2005 Coya "Oakville" Napa Valley Malbec (Previously $35)

SKU #1080282

Very ripe and sweet upfront, the Coya '05 is a dark, chewy wine with hints of coffee, black cherry, and licorice. This wine over delivers for the price! Nearly impossible to find wines from Oakville for under $30, this under $10 buy is crazy! - Trey Beffa

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Price: $9.99

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 By: JWF |  Review Date: 1/23/2012 
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Wow, I wish I had bought more than two bottles of this at K&L. Might be the biggest malbec that I've ever had in a good way. Much more in the Cali Cab-Bordeaux style than your Argentine malbec. K&L said previously $35 and I can actually see this wine selling in that range. At $9.99 it's crazy good and, of course, sold out.
Drink from 2012 to 2013

 By: David  |  Review Date: 12/6/2011 
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It goes through a myriad of changes when first opened. It is an older wine and I thought it lacked finish early on. But after an hour it picked up a good nose and had plenty of spice in the finish. Lots of sediments in the bottle. Recommend decanter for at least an hour. Drink now. Good buy for the price.

Additional Information:

Varietal:

Malbec

- These days if you're drinking a Malbec it's probably from Argentina. The most planted grape in that country, varietally-labeled Argentine Malbecs are one of the wine market's great values, prized for their slight herbal component and dark, luscious fruit. Structurally, Argentina's Malbecs are much different than those grown in the grape's native France; they are riper, fruitier and fleshier. In France, the best iterations of Malbec can be found in the Cahors, where it can be quite decadent. It is also planted in the Loire Valley, where it is called Côt and is often blended with Cabernet Sauvignon or Gamay, and in Bordeaux, where it has fallen from favor in many of the region's great blends because it is difficult to grow. In the United States, the varietal is frequently added to Meritage wines - Bordeaux style blends - but it is rarely found on its own.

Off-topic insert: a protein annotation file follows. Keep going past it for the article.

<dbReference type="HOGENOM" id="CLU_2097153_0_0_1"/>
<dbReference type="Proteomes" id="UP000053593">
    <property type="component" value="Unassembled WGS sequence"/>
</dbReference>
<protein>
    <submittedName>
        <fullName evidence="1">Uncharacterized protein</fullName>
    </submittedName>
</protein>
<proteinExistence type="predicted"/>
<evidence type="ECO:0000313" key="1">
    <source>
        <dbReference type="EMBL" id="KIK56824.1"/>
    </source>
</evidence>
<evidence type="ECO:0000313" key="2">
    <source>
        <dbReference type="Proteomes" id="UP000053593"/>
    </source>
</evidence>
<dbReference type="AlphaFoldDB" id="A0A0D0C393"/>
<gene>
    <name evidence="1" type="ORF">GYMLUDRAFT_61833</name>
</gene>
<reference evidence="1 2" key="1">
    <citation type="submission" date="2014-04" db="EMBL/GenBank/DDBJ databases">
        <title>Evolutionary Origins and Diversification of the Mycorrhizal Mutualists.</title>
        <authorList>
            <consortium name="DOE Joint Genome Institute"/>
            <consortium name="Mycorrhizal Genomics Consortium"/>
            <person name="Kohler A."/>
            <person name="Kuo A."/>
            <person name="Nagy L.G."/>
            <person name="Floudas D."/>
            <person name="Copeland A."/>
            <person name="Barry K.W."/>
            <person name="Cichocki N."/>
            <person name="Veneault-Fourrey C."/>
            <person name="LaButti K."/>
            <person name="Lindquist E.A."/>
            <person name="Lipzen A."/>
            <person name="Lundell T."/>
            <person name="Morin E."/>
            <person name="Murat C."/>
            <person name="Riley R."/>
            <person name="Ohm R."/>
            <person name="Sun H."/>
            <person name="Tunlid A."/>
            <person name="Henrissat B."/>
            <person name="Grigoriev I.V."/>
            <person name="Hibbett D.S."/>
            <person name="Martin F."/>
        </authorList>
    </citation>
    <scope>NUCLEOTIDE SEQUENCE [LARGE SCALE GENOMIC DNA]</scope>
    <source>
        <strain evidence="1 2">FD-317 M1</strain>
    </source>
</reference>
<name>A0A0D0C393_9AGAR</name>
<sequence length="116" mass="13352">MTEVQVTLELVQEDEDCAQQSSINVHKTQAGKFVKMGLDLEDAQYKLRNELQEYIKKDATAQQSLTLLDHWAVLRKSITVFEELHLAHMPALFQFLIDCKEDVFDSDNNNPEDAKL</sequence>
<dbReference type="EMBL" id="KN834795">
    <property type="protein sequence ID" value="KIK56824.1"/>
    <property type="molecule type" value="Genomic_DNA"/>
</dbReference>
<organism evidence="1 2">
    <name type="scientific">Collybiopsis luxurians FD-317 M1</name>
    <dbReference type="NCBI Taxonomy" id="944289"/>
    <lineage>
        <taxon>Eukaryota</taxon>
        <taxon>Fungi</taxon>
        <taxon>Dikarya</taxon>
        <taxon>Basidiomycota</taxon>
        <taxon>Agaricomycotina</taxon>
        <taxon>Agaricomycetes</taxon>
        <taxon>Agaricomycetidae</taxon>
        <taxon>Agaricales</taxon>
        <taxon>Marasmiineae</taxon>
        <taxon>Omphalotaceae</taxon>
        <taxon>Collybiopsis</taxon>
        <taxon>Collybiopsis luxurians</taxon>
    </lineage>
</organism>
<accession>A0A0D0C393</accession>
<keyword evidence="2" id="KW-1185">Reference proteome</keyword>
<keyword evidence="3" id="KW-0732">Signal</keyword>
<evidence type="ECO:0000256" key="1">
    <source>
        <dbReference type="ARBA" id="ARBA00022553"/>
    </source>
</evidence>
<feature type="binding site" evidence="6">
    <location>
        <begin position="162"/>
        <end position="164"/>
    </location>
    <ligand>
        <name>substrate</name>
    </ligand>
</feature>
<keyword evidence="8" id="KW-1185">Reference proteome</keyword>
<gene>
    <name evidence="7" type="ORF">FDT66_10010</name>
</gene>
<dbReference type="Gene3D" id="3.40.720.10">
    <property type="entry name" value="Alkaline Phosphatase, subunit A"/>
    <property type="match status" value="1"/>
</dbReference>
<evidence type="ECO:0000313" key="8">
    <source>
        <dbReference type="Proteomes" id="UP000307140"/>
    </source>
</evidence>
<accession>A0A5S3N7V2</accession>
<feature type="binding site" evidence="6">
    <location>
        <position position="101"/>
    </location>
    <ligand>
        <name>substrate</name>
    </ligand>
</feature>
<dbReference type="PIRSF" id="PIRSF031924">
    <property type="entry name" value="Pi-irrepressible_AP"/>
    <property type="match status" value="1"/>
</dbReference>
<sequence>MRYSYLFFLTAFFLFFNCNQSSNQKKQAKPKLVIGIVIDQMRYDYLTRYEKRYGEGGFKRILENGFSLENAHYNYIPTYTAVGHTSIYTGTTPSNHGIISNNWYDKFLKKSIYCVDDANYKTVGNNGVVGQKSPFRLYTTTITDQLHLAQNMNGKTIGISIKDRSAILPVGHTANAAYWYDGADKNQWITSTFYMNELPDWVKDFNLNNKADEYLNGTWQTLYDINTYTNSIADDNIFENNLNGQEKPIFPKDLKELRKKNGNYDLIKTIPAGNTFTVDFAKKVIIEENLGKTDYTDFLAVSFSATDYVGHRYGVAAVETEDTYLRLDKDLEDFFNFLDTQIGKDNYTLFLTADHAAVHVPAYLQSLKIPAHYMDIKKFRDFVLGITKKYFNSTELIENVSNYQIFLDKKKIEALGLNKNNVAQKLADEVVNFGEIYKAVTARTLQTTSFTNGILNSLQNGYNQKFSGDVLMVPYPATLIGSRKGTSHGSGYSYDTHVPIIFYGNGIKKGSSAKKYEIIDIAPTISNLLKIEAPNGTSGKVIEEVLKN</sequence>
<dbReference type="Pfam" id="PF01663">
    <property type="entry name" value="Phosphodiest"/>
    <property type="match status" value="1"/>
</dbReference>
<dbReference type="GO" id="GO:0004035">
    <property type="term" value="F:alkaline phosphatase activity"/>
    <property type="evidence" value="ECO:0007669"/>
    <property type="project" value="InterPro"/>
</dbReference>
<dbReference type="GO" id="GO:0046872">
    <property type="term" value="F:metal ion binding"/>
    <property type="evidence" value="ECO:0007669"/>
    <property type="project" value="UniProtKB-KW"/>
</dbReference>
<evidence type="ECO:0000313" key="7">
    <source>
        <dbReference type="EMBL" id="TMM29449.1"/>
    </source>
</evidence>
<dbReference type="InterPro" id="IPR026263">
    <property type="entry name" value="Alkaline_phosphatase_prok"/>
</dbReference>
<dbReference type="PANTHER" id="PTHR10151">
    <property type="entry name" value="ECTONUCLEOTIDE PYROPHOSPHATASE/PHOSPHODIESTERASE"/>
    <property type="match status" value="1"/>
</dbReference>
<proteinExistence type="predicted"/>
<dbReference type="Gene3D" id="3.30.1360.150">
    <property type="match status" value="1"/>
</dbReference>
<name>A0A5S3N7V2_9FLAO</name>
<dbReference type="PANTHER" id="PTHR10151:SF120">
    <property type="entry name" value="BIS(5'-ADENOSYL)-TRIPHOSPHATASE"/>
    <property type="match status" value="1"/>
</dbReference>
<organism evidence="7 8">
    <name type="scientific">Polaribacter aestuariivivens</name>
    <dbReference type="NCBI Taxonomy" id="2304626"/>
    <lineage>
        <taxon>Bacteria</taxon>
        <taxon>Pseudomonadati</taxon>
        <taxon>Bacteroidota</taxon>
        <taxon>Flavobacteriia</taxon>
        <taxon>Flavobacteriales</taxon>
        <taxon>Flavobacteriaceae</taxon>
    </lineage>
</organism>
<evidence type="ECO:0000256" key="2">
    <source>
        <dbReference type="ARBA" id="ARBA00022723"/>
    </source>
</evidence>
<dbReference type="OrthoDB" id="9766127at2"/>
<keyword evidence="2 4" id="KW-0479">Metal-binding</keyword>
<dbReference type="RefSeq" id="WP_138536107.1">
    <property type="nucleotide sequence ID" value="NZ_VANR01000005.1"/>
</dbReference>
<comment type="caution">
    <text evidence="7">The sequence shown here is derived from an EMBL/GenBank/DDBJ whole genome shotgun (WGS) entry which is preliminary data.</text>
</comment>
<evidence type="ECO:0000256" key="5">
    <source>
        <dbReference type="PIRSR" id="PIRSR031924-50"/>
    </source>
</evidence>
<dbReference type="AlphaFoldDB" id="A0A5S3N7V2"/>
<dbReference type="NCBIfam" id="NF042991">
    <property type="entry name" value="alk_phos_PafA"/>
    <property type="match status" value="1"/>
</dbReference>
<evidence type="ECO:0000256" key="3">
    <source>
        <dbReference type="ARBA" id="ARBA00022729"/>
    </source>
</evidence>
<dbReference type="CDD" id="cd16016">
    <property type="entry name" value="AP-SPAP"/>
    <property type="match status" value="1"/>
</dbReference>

Country:

United States

- When people consider domestic wine, they normally think about the state of California. The fine viticultural Region within California, including the Napa Valley, Sonoma, Santa Cruz Mountains, Mendocino and Santa Barbara, are capable of growing grapes of world-class quality. But there's plenty of fabulous wine coming from other states, too. Oregon, Washington and New York are also causing eyebrows (and glassware) to be raised around the world. Click for a list of bestselling items from the United States.
Sub-Region:

California

- With the explosive growth that California's wine industry has seen the past several years, it's easy to view winemaking and grape growing in the Golden State as a recent phenomenon. And while it's true that California's viticultural history is brief compared to several European countries, this state's roots date back well over 200 years. Due to the enormous response to California wine within the United States and worldwide, there are thousands of excellent and diverse wines being produced within the state each year. For our entire selection of California wines, please visit this link.
Specific Appellation:

Napa Valley

- America's most famous wine region, which encompasses a varied geographical territory running about 20 miles long from the San Francisco Bay northward to the foot of Mount St. Helena. Napa's great diversity, both in terms of climate and terroir, has led to the creation of a number of smaller AVAs like Stags Leap District, Rutherford, Howell Mountain, Oakville and Mount Veeder, among others. Cabernet and chardonnay still reign supreme, but just about everything under the sun is grown in Napa Valley, in quality levels ranging from $2 jug wine to $500 a bottle California cab.
Alcohol Content (%): 14.9